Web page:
I will do more of the happy fun things later but I do like this last image. Something sadly poetic about it.

Til later.

The Things You Live With

When you walk into someone’s house you see what it is they live with. What things matter enough to see every day, all day. Hopefully this person’s house is not a package setting such as “Rooms to Go” or a section of Ikea that looked like it should come home in boxes to be assembled to look like it was in the store. Hopefully the person whose home you enter has things that have stories. And the stories are why it still sits on the shelf, hangs on the wall, crowds the floor.

Thinking of how to pare down our belongings I decided to do a blog of details of the things around the house that I take for granted. These are vignettes of a much larger space. These are things that the cleaning lady swipes a duster over twice a month with no idea of why they are there.

The reason they are there is because of their story. They tell me the story over and over again each time I look at them. They sit next to other stories and make up new ones just by rubbing elbows with each other. I am spending more time with them and will take at least two blogs to cover the ones I photographed just today.

Above is the detail of a long painting/drawing on a wood panel that hangs on the wall between upper and lower cabinets. It is above where the liquor is kept below and the dinner plates above. On it is written some of the text from a poem I wrote about the “Position of Periphery.” Being on the edge of not belonging, not getting involved frees a person from expectations. I love this piece. Here is another end of the panel.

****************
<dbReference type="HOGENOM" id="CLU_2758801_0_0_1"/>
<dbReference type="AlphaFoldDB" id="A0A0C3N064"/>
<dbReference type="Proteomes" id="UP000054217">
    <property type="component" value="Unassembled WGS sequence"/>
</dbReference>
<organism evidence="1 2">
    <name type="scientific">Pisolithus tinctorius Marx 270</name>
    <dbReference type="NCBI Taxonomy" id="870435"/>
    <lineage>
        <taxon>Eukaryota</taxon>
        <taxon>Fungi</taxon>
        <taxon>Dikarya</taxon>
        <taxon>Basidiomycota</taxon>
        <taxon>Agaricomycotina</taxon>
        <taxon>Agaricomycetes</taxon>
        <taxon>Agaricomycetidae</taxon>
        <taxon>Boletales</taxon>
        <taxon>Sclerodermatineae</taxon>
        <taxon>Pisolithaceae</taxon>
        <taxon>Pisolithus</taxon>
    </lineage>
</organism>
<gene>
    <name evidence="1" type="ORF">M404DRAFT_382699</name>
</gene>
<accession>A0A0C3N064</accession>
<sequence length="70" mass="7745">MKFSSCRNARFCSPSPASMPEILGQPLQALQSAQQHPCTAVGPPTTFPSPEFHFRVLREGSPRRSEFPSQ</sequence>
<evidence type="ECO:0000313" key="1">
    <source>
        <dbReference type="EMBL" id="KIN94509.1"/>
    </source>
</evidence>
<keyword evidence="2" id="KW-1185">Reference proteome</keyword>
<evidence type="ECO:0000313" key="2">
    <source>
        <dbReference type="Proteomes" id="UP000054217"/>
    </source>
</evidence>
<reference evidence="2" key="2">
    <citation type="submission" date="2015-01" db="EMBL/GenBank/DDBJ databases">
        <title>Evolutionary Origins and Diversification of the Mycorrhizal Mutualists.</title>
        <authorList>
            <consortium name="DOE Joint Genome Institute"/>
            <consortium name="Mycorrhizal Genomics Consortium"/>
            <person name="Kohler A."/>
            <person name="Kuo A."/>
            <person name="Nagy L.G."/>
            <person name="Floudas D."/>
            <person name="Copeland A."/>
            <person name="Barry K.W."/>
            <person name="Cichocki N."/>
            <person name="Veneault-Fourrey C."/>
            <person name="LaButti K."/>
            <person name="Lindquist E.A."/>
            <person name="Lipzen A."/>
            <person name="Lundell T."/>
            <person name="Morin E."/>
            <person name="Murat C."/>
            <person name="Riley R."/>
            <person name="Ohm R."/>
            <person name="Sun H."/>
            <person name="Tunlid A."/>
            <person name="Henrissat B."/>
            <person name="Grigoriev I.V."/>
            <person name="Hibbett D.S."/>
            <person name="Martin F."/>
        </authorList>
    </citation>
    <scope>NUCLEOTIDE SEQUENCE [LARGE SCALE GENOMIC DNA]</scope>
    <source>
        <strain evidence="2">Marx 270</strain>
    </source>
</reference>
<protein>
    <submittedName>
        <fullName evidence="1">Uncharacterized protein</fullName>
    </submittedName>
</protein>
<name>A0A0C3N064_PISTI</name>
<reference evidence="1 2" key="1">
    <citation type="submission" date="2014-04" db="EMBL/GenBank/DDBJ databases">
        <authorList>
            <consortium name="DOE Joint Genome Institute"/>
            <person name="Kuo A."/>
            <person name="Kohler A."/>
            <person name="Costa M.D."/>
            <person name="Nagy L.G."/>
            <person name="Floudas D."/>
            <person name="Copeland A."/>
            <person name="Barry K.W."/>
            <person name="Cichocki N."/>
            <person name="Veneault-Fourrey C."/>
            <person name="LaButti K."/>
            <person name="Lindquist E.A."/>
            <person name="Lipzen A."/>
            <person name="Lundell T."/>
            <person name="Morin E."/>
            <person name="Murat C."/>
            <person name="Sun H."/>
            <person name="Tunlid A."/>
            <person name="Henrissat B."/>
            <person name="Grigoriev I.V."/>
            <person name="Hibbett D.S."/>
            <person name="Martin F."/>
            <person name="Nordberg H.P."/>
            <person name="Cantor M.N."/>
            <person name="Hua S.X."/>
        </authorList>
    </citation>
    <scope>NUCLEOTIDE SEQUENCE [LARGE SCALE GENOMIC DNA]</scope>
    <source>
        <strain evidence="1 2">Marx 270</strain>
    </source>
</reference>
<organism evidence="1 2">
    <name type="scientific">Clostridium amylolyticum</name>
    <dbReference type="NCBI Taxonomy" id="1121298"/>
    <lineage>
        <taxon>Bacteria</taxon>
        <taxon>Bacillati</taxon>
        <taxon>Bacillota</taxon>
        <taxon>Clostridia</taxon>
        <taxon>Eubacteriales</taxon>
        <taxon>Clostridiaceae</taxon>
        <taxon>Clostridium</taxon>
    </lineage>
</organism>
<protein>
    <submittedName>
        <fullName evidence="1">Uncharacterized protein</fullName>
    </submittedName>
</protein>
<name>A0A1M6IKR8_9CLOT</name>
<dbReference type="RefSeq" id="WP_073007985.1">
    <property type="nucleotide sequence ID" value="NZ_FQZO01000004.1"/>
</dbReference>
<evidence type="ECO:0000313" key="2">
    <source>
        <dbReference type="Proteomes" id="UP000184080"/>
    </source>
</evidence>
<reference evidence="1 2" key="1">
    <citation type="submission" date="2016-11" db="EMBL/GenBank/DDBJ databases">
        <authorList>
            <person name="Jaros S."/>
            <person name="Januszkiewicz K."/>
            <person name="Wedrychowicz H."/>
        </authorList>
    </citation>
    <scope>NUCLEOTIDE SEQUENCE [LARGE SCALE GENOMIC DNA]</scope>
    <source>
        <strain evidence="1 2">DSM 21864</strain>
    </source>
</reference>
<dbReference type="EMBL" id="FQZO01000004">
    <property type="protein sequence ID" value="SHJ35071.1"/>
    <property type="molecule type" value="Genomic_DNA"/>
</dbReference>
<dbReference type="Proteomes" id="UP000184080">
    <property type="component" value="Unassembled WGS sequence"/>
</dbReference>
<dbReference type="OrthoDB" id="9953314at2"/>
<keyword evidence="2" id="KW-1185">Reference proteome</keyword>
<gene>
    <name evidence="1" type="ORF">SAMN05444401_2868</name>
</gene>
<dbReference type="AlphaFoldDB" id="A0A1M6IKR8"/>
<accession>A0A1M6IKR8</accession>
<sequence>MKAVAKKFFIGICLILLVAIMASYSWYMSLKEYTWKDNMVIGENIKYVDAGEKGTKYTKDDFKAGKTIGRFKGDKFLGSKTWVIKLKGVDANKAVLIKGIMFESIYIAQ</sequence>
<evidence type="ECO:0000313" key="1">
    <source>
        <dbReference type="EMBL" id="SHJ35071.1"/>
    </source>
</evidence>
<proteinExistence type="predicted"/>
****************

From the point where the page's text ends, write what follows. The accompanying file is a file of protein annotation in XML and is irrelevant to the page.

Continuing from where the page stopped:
Carolina wrens perch along a stick that comes from the mouth of a Xian warrior. I got the idea from a picture I saw in art history classes of the first attempt to put sound into artwork. A small Asian monk had a stick from his mouth with birds perched on it….at least that is how I remember it…..the book is still here not fifteen feet from this but if I look it up to be sure, there is a chance that the story would have to change. I will leave them apart and stick to memory. The wooden bowls were turned by a local wood turner whose wife also turned bowls and had jazz performances in her studio on Saturday nights after her husband passed. One of them has a wine stopper my husband made that I keep handy to plug into red wines only. Just a small pat on the man’s head and the wine is sealed. The large clay vessel is a gift from a friend in the Art Group. Pouring wine from this jug is a performance…..and it takes two hands. I like how these things look together and when I see the wooden turned bowls move further away from the jug, I bring them back and let my fingers linger on their smooth surfaces and think of quiet old Knude and his wife Lissi.